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Sunday, June 28, 2009

Heaven on Earth, Living in the Now

Last night my dear old friend and I sat on the porch, sipping a very good wine and watching a magnificent orange sun disappear into a range of purple and red watercolor mountains. We listened to a soundtrack of birdsong in the trees and dogs splashing on the beach. Already gone back to the city this morning, to catch a flight to Chicago this afternoon, she will not see the repeat performance tonite.

"This is Heaven on Earth," she said.

It is. It is my view of the end of every day, and I am mindful to acknowledge the grace that surrounds me. I am perpetually awestruck, actually.

Against all conventional wisdom, fiscal frugality, and the well-meaning advice of friends and family, I chose this life. Perched on the edge of a crystalline cliff in the Adirondack-style home I designed, and which my children helped build by collecting and peeling sticks for railings and door handles, my vantage point is quite expanded as a result. My children's vantage points are also a broad wash of color, never black and white, never fixed indefinately, certainly not conventional.

The arrow heads they've found on the bottom of the lake are still scattered throughout the rooms a decade and a half later, as are the owl pellets, otter skulls, and driftwood sculptures, the treasures of their muddy, messy, childhoods along the shoreline. There are crow feathers, duck feathers, and brightly colored bluejay and finch feathers in many of the books in the library, bookmarks of summer days spent lazing in the hammock. She used to go crazy when I let her kids pick up feathers from the ground, fearing disease and I think, maggots. She bought them pretty pressed flowers in plastic sleeves that said New Hampshire. They secretly wished for the feathers, hid them in their luggage, showed their friends in the city what they found at the lake. They put them in their hair, like I do, when no one was looking.

We talked about that last night. While her children were dressed in Polo and wait-listed for the "right' preschool, mine had stripped back down to their boxers and were doing cannonballs off the dock before school each morning. When she installed a five-thousand dollar fence around her yard to keep her one-thousand dollar dog in, my rescue dogs were bounding thru the woods alongside their two-legged best friends, also mongrels. When she turned to anti-depressants to cope with her midlife crisis, I launched my kayak.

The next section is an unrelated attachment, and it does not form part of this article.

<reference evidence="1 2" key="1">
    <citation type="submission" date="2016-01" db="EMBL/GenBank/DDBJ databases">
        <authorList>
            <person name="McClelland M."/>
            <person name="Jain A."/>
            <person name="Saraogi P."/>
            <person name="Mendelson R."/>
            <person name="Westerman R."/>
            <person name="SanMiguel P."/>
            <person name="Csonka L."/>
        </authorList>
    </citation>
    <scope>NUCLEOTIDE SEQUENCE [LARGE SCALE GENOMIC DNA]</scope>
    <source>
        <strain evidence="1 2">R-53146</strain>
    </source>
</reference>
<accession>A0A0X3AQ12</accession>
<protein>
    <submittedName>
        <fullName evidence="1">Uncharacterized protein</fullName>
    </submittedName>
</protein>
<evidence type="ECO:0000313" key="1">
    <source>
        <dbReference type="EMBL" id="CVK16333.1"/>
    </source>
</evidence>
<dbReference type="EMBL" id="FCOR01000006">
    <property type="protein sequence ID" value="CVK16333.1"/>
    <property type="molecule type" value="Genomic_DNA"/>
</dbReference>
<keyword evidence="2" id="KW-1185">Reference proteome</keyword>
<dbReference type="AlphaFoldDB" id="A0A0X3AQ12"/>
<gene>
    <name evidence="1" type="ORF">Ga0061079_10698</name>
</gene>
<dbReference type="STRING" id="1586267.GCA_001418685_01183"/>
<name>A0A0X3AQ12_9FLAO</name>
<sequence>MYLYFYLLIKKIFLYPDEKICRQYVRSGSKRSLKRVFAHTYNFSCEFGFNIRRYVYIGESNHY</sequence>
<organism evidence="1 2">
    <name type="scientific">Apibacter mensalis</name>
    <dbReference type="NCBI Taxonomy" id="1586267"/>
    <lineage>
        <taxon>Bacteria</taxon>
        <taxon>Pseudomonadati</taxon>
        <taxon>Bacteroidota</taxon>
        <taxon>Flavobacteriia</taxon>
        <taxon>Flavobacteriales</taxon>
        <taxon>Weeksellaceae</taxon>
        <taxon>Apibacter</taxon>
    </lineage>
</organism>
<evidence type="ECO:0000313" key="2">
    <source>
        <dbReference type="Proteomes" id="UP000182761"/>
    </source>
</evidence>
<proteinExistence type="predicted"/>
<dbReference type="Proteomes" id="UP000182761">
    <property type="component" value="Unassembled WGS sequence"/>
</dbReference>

We have taken different paths, placed our values in vessles which seem impossible choices one to the other, but our friendship endures. Births, deaths, deceptions, deliverance.

"Gosh, some things never change," she smiled as she kicked away a portion of a pile of sneakers from in front of the door in the mudroom. "Did you ever consider a shoe rack?"

The kids have always stripped down in the mudroom, leaving a pile of wet clothes, bathingsuits, dogtowels and sneakers wherever they are dropped, knowing I will come along to shake, sort, hose-down or launder as appropriate. Each of the three boys will undoubtedly have two or three friends (and their dogs) with them, so the piles can be enormous. The natural outcome of a muddy, messy, mongrel childhood.

As she places her Luis Vuitton weekender beside the pile and opens the door just wide enough to squeeze through she sighs, "You know, you did it right. I could stay here forever." We watch a cloud of goldfinches descend on the feeders. I know it creeps her out that there are so many, and there are... so many birds in this yard.

A hug, a kiss, and the sound of her urban-scaled Hummer crunching the gravel as she navigates my steep, winding driveway. I visualize her immaculate stamped concrete crescent drive, faux painted to look like natural stone, the sealed-shiny welcome to her home and the life she has agreed to. I see her placing her shoes onto her shoe rack by the door, slipping her house slippers on over soft heels, pedicured nails, the tiny diamond toe ring.

My feet resemble hooves, but they enable me to run over the gravel after a frisbee and come down hard as I catch it without pain. My toes are painted, though chipped and ragged from the garden. I have a ring of dirt around my heels. I go barefoot in the house, better to massage the dog under my desk. My slippers were eaten by the puppy. Our lives are both beautiful in their own ways, as are we, from the vantage points of our choosing.

This summer, all three of my boys are here at the lake for the first time in five years. In late August they will scatter again, on to New Zealand, college life, and even adulthood. But this morning, they are home. And, I see that there are extra sneakers in the pile, there will be guests at the breakfast table. I try to guess who is here, I decide to make stickybuns.

As the oven is heating, I grab two laundry baskets. One I fill with wet towels and bathingsuits, the other with flip flops and sneakers so I can sweep out the sand. Yes, heaven smells like wet sneakers, labrador retrievers, cinnamon. It is stained with the color of Merlot, sunsets more beautiful than words can convey, and the salt of almost-imperceptable tears of gratitude, joy and love. If I am in Heaven now, I can ask no more...

except maybe... birdfeeders that never need filling.

May you be blessed!

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